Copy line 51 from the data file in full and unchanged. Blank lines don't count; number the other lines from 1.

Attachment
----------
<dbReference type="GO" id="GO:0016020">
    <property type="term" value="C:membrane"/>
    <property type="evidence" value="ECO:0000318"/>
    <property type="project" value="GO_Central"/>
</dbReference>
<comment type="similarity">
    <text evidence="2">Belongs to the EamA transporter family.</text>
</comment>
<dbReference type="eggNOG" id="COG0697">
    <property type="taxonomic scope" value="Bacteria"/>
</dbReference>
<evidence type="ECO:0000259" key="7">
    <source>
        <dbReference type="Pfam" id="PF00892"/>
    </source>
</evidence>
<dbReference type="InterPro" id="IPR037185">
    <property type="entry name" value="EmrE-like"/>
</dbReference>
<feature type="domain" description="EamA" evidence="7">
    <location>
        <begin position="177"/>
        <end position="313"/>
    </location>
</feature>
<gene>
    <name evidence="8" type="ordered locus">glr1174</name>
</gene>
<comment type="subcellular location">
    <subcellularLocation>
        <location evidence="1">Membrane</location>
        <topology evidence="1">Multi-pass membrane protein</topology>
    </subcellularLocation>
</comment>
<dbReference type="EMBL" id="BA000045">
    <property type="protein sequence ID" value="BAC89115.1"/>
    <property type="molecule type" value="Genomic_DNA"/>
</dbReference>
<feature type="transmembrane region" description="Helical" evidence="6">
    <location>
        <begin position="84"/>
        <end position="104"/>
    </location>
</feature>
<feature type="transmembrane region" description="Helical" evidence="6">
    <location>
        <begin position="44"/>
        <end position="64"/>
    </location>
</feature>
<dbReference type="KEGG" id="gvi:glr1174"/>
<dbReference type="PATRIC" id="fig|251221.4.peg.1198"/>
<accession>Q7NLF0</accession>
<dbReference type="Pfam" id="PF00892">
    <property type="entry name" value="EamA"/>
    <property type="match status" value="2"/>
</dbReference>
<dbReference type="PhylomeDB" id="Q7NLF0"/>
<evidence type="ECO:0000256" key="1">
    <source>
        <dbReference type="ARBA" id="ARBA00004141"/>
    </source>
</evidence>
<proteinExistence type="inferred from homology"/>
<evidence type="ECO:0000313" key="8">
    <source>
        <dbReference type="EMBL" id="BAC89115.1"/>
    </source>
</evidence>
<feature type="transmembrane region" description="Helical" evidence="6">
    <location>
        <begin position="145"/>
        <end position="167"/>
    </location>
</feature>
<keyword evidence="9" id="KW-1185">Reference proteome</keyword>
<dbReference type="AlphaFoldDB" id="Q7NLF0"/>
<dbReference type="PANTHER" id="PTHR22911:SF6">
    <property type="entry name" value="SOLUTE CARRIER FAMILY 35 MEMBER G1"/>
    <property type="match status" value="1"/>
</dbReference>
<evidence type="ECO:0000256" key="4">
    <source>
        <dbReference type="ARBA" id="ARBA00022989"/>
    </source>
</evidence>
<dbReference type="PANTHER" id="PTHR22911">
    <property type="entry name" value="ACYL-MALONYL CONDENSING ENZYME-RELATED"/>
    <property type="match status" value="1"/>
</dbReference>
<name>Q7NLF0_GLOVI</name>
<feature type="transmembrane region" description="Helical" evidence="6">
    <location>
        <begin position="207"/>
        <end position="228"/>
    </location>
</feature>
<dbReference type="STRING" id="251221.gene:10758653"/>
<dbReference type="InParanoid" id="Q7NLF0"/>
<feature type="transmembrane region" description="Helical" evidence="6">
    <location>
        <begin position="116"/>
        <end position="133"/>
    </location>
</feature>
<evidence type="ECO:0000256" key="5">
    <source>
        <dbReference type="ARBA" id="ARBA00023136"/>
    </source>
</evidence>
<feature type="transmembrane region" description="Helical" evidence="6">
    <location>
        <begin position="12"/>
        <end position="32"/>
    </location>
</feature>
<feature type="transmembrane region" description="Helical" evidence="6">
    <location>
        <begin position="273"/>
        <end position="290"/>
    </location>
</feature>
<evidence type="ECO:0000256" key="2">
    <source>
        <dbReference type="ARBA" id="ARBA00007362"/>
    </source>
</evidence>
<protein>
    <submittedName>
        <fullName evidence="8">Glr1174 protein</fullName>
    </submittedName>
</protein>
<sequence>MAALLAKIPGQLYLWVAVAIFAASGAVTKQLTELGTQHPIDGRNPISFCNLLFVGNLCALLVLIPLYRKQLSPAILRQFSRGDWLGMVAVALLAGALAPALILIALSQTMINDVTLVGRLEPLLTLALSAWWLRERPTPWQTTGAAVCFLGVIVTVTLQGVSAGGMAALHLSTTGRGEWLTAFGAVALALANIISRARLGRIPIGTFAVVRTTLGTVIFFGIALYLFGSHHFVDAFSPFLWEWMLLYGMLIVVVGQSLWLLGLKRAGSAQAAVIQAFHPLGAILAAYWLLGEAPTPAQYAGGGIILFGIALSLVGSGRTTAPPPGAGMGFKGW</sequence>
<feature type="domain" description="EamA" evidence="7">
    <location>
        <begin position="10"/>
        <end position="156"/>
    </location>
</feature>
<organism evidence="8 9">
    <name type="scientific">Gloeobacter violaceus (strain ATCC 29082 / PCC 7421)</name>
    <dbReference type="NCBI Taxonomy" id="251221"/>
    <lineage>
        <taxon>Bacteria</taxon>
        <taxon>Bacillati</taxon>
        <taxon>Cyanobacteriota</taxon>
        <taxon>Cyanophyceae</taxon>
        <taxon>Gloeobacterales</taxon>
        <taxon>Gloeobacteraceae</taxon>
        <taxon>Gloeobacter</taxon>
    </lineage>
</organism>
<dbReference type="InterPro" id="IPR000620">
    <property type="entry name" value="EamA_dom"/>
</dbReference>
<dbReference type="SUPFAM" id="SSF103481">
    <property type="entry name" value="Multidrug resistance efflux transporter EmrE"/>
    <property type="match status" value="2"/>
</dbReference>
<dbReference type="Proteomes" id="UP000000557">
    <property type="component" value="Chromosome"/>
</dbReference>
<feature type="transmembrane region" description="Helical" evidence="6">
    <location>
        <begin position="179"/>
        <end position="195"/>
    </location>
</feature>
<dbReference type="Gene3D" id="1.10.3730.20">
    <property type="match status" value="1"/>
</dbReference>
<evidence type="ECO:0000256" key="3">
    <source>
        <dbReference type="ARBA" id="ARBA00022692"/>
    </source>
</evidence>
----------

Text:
<dbReference type="KEGG" id="gvi:glr1174"/>